A passenger train derailed during the morning rush hour in Hong Kong yesterday leaving eight people injured, authorities said.
Images from the scene showed three carriages off the tracks and zigzagged across the rails near Hung Hom station in Kowloon — a busy interchange that provides services to mainland China. Passengers had to leave the train through a broken door and cross tracks on the East Rail Line to make their way to safety.
Five hundred passengers had been evacuated from the train. Eight passengers reported injuries when they arrived at the concourse of the station, according to authorities.
The cause of the derailment was still under investigation but there was no immediate suggestion of foul play after previous attacks by pro-democracy protesters on the city’s mass transit system.
“We would not rule out any possibility but at this stage we won’t speculate on any particular suggestions,” the city’s transport chief Frank Chan told reporters.
Lau Tin-shing, operations director of the city’s only rail company, the MTR Corporation, told media that short section of the track nearby had been replaced on Monday and the condition of the replacement is “not unusual”, according to his visual assessment. Subway services between two stations on the line were suspended and intercity services to mainland Chinese cities including Guangzhou, Dongguan and Beijing were cancelled for the day, according to MTR.
Hong Kong is in its fourth month of political unrest, which has seen millions of protesters hit the streets in the biggest challenge to Chinese rule since the city’s handover from Britain in 1997. Sparked by a now-withdrawn bill to allow extraditions to the mainland, the protests have turned increasingly violent with clashes between police and hardcore protesters becoming frequent.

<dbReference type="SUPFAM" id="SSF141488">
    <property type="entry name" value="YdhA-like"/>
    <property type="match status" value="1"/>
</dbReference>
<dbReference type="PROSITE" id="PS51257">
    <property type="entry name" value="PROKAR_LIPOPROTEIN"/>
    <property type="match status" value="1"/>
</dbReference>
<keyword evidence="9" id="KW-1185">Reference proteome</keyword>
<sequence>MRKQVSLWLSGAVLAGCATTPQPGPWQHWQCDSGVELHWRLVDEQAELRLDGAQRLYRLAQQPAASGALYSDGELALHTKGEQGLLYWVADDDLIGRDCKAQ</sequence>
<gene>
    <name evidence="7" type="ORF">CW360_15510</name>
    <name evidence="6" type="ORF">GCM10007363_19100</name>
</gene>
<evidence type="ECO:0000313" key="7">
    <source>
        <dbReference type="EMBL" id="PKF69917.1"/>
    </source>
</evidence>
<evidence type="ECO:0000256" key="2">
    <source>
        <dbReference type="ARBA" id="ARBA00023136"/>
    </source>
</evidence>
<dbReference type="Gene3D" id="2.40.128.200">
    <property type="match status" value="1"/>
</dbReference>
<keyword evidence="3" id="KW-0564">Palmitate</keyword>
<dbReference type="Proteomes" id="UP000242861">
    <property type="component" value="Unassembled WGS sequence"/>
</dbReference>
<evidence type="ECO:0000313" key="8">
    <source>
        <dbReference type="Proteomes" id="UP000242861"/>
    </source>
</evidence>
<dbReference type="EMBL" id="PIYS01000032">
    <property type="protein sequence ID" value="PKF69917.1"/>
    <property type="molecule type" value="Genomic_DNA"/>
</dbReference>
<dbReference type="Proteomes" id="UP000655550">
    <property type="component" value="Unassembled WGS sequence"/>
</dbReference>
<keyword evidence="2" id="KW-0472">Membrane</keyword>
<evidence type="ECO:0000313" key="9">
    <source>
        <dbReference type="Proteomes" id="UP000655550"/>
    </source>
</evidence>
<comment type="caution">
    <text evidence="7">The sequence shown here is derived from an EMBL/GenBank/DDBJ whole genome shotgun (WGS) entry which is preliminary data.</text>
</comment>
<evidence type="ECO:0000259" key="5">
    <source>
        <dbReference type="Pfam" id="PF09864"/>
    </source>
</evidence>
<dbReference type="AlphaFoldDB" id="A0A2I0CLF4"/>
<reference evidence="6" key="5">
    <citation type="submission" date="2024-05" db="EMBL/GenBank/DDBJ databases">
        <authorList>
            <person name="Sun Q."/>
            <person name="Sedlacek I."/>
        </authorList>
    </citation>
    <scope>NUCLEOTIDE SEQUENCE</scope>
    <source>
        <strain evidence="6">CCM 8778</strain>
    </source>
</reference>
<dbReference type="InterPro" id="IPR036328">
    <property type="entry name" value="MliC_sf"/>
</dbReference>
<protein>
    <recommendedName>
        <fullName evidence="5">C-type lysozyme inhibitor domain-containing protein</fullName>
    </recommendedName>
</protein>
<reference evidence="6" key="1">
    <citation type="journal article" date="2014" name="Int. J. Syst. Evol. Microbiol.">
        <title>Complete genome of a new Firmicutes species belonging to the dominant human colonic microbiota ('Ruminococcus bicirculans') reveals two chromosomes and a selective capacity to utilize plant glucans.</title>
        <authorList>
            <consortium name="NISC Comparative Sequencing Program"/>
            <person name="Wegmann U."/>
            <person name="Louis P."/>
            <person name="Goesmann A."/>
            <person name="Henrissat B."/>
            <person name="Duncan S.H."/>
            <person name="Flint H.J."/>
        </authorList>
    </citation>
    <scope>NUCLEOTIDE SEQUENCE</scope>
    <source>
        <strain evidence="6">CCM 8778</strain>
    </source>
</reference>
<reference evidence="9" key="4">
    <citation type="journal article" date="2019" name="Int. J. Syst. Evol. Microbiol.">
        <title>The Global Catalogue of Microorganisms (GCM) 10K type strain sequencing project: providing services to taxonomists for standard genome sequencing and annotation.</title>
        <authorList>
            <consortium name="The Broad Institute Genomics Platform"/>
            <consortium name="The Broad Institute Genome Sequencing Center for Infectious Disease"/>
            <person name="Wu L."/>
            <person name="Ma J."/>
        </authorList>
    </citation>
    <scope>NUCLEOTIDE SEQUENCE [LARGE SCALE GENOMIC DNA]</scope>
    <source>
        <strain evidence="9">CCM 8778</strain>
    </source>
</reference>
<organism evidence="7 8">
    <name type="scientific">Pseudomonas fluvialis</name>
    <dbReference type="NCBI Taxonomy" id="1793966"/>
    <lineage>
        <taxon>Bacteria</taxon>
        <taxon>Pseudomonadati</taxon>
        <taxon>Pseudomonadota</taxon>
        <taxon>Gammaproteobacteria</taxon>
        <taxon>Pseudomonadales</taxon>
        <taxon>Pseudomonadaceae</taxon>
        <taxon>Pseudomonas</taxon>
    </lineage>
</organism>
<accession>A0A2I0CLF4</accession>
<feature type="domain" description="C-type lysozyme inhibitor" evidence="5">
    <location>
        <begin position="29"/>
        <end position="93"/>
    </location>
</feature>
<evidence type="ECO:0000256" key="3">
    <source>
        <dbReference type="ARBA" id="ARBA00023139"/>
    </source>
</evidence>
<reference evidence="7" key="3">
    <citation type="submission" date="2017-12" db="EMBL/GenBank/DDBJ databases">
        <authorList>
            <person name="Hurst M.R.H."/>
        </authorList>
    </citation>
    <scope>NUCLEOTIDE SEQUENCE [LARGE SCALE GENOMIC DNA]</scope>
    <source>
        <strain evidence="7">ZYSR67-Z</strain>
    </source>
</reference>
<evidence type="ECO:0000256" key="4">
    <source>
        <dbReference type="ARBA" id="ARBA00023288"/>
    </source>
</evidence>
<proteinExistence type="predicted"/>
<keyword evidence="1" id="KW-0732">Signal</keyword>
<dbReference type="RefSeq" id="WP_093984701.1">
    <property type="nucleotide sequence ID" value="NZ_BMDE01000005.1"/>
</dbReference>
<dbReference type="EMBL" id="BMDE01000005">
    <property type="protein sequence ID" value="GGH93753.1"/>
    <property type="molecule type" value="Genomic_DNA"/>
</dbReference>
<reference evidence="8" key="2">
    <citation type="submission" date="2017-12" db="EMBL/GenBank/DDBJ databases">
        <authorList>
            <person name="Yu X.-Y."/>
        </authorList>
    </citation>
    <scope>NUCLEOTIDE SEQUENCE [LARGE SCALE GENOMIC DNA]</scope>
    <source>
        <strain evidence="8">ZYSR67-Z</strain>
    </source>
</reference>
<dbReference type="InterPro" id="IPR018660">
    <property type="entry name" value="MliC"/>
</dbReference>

MTR has been targeted by protesters since the company refused to hand over CCTV footage of police last month beating demonstrators and passengers on a subway train.
Protesters have vented their fury by vandalising entrance barriers and ticketing machines and smashing windows in several stations. MTR chief executive Jacob Kam told the Financial Times in an interview published before the derailment that the protests were an “unprecedented” challenge and that the firm has been struggling to cope.
“It is getting more and more difficult because we are running out of spares,” he told the FT. “In fact, what we’ve done is we have cannibalised parts from other stations and brought them to the damaged stations to try to keep things running.”
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